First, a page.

When Bernie Sanders first ran for the Democratic nomination in 2016, Matt Duss was among those who identified foreign policy as an underdeveloped area in the progressive critique of the party consensus. At the time, Duss was the president of the Foundation for Middle East Peace. He joined Sanders’s Senate staff in early 2017, and later worked on the Sanders campaign as its foreign policy advisor, playing a key role in developing the broader vision that was articulated in 2020.
In this interview with Jacobin contributing editor Daniel Bessner, Duss talks about his background, his experience with Washington’s foreign policy establishment, and what a progressive US foreign policy would mean for Europe, Latin America, Africa, and the Middle East. The views here are Duss’s own.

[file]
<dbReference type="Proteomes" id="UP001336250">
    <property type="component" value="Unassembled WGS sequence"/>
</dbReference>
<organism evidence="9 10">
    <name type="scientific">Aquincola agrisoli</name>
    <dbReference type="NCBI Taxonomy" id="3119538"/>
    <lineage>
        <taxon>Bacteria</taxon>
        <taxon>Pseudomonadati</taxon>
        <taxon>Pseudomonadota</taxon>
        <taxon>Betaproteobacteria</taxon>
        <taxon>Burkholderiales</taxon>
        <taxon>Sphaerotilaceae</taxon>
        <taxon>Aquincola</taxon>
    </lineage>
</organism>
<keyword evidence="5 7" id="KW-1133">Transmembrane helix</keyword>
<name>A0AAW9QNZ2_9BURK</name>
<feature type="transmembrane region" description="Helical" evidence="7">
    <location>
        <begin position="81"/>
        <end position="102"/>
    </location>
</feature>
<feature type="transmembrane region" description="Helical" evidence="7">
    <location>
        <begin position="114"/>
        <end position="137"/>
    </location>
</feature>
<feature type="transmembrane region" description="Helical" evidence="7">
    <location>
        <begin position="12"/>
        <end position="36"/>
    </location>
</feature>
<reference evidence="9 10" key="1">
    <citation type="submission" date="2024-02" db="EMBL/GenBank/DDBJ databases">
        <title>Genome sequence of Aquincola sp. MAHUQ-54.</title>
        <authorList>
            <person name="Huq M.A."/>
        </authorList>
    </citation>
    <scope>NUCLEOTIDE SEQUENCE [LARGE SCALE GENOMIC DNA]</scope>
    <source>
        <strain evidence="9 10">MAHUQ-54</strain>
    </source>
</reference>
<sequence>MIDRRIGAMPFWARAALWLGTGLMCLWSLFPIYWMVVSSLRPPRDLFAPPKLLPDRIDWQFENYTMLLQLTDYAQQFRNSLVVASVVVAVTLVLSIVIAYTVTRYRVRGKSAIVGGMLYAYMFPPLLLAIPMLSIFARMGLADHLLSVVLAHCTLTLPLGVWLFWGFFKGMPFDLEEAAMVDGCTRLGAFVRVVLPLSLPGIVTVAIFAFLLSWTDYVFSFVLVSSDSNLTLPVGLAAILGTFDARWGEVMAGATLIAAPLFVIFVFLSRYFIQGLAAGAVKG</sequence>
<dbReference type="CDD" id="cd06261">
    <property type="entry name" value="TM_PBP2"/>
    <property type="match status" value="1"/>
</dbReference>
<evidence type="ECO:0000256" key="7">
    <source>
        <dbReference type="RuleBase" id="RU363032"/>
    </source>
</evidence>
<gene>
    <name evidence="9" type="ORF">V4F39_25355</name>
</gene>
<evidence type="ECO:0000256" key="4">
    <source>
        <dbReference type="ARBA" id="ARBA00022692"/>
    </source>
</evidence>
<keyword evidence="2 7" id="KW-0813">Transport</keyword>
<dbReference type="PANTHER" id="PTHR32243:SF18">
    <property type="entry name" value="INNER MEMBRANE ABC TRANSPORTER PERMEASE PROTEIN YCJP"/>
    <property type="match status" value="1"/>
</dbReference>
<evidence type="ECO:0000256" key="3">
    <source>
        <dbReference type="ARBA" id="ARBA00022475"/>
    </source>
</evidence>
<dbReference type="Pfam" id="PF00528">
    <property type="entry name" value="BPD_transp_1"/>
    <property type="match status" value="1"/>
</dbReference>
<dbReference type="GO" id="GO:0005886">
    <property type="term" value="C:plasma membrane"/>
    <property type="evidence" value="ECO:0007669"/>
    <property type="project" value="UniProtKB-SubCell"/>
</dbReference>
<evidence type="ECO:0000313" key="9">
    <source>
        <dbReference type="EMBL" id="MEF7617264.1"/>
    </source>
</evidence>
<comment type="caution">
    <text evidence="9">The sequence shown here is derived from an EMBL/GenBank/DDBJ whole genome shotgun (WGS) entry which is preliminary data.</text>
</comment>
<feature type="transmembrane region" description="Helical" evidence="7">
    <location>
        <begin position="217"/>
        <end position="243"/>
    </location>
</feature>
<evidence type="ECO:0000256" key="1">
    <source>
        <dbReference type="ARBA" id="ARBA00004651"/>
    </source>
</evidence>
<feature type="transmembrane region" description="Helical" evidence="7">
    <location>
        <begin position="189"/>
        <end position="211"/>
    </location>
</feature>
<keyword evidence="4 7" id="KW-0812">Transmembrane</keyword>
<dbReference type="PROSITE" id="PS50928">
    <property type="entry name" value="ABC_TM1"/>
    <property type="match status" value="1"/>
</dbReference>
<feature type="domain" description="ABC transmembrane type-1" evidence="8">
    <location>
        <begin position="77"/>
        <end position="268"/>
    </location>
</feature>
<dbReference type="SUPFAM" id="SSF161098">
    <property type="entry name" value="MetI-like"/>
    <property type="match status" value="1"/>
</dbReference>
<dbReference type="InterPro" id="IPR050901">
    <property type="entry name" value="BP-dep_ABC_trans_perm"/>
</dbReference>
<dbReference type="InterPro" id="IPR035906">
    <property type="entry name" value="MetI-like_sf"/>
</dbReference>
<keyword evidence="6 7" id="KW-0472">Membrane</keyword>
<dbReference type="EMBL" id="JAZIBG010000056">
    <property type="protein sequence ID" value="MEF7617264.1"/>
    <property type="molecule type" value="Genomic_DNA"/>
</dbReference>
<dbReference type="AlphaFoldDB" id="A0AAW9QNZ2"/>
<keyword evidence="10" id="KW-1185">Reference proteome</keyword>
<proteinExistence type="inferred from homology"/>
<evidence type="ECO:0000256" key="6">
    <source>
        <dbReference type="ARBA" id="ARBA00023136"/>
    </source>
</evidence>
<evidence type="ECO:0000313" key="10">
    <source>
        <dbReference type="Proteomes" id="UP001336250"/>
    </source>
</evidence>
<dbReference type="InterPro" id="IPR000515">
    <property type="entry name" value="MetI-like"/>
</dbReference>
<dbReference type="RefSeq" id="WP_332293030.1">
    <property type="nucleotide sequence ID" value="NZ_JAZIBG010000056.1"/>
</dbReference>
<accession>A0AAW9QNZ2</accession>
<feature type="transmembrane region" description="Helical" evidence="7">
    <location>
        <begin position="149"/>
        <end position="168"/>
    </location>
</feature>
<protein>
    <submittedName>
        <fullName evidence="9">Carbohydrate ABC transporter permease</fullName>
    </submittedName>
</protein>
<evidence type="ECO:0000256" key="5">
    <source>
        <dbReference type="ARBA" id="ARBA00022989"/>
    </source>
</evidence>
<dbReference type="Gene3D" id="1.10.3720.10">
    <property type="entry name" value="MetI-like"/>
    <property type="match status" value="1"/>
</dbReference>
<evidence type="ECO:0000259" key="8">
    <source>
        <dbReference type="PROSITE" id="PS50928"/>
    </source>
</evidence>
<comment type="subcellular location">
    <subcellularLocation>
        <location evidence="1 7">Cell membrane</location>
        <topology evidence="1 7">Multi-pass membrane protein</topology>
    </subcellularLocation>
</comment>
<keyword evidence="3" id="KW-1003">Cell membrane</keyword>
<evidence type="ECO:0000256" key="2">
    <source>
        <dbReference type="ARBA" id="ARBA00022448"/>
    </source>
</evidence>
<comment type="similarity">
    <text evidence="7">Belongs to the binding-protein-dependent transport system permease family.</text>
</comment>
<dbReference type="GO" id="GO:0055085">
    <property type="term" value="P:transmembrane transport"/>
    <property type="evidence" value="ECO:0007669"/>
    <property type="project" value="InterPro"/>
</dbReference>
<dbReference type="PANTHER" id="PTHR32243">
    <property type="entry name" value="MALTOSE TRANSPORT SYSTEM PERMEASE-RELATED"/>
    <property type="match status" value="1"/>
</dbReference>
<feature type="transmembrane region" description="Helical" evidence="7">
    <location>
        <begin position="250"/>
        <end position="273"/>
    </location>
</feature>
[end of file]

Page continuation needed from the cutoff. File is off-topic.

Duss’s opinions don’t always reflect those advocated in Jacobin. Nonetheless, they offer a sophisticated articulation of the arguments of the most progressive wing of the Democratic Party and reflect the ideas that would have influenced foreign policy should Sanders have won the election.
More than any other candidate in recent memory, Sanders — with his centering of both American and non-American citizens, his criticisms of the defense budget, and his support for Palestinian rights — has pushed the foreign policy debate to the left. In coming years, it will be up to democratic socialists to continue this effort and persuade their fellow Americans that, regardless of what politicians and media elites might tell them, they don’t benefit from the Empire.
Read the full interview in Jacobin Magazine.